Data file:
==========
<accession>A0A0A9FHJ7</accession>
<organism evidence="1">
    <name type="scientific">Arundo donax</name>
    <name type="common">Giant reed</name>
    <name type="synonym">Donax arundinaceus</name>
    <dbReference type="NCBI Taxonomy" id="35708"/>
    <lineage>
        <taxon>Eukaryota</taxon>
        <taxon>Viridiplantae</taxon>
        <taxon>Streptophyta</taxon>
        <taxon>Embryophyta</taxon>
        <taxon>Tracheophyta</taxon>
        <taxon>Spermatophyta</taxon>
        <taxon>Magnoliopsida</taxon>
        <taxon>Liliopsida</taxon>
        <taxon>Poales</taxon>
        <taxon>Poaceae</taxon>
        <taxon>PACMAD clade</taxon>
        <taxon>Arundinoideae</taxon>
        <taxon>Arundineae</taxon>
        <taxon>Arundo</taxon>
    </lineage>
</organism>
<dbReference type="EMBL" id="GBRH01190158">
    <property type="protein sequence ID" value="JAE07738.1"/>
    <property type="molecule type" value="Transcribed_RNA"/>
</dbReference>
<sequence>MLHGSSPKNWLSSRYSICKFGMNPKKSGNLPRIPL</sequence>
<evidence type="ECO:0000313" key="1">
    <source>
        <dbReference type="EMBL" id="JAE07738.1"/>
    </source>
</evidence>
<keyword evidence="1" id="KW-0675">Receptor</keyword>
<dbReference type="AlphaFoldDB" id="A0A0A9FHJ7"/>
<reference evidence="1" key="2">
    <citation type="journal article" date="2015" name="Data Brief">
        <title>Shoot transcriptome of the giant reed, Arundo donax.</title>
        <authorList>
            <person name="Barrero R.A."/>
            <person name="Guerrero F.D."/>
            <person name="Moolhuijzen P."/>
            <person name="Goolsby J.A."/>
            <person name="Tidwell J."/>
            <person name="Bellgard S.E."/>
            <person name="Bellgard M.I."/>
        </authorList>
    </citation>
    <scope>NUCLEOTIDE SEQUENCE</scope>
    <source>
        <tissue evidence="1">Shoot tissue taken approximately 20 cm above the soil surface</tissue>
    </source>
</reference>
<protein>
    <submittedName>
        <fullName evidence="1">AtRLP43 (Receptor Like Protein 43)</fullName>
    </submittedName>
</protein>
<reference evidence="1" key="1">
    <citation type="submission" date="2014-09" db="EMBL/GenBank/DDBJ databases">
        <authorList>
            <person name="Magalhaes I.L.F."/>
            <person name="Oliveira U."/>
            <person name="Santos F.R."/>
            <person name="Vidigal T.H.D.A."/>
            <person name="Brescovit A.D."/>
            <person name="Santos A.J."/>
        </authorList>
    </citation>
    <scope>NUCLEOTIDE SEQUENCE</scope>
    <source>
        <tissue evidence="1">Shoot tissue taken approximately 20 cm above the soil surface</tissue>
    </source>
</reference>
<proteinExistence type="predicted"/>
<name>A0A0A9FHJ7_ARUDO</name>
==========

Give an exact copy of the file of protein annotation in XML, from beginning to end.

<accession>A0A0A9FHJ7</accession>
<organism evidence="1">
    <name type="scientific">Arundo donax</name>
    <name type="common">Giant reed</name>
    <name type="synonym">Donax arundinaceus</name>
    <dbReference type="NCBI Taxonomy" id="35708"/>
    <lineage>
        <taxon>Eukaryota</taxon>
        <taxon>Viridiplantae</taxon>
        <taxon>Streptophyta</taxon>
        <taxon>Embryophyta</taxon>
        <taxon>Tracheophyta</taxon>
        <taxon>Spermatophyta</taxon>
        <taxon>Magnoliopsida</taxon>
        <taxon>Liliopsida</taxon>
        <taxon>Poales</taxon>
        <taxon>Poaceae</taxon>
        <taxon>PACMAD clade</taxon>
        <taxon>Arundinoideae</taxon>
        <taxon>Arundineae</taxon>
        <taxon>Arundo</taxon>
    </lineage>
</organism>
<dbReference type="EMBL" id="GBRH01190158">
    <property type="protein sequence ID" value="JAE07738.1"/>
    <property type="molecule type" value="Transcribed_RNA"/>
</dbReference>
<sequence>MLHGSSPKNWLSSRYSICKFGMNPKKSGNLPRIPL</sequence>
<evidence type="ECO:0000313" key="1">
    <source>
        <dbReference type="EMBL" id="JAE07738.1"/>
    </source>
</evidence>
<keyword evidence="1" id="KW-0675">Receptor</keyword>
<dbReference type="AlphaFoldDB" id="A0A0A9FHJ7"/>
<reference evidence="1" key="2">
    <citation type="journal article" date="2015" name="Data Brief">
        <title>Shoot transcriptome of the giant reed, Arundo donax.</title>
        <authorList>
            <person name="Barrero R.A."/>
            <person name="Guerrero F.D."/>
            <person name="Moolhuijzen P."/>
            <person name="Goolsby J.A."/>
            <person name="Tidwell J."/>
            <person name="Bellgard S.E."/>
            <person name="Bellgard M.I."/>
        </authorList>
    </citation>
    <scope>NUCLEOTIDE SEQUENCE</scope>
    <source>
        <tissue evidence="1">Shoot tissue taken approximately 20 cm above the soil surface</tissue>
    </source>
</reference>
<protein>
    <submittedName>
        <fullName evidence="1">AtRLP43 (Receptor Like Protein 43)</fullName>
    </submittedName>
</protein>
<reference evidence="1" key="1">
    <citation type="submission" date="2014-09" db="EMBL/GenBank/DDBJ databases">
        <authorList>
            <person name="Magalhaes I.L.F."/>
            <person name="Oliveira U."/>
            <person name="Santos F.R."/>
            <person name="Vidigal T.H.D.A."/>
            <person name="Brescovit A.D."/>
            <person name="Santos A.J."/>
        </authorList>
    </citation>
    <scope>NUCLEOTIDE SEQUENCE</scope>
    <source>
        <tissue evidence="1">Shoot tissue taken approximately 20 cm above the soil surface</tissue>
    </source>
</reference>
<proteinExistence type="predicted"/>
<name>A0A0A9FHJ7_ARUDO</name>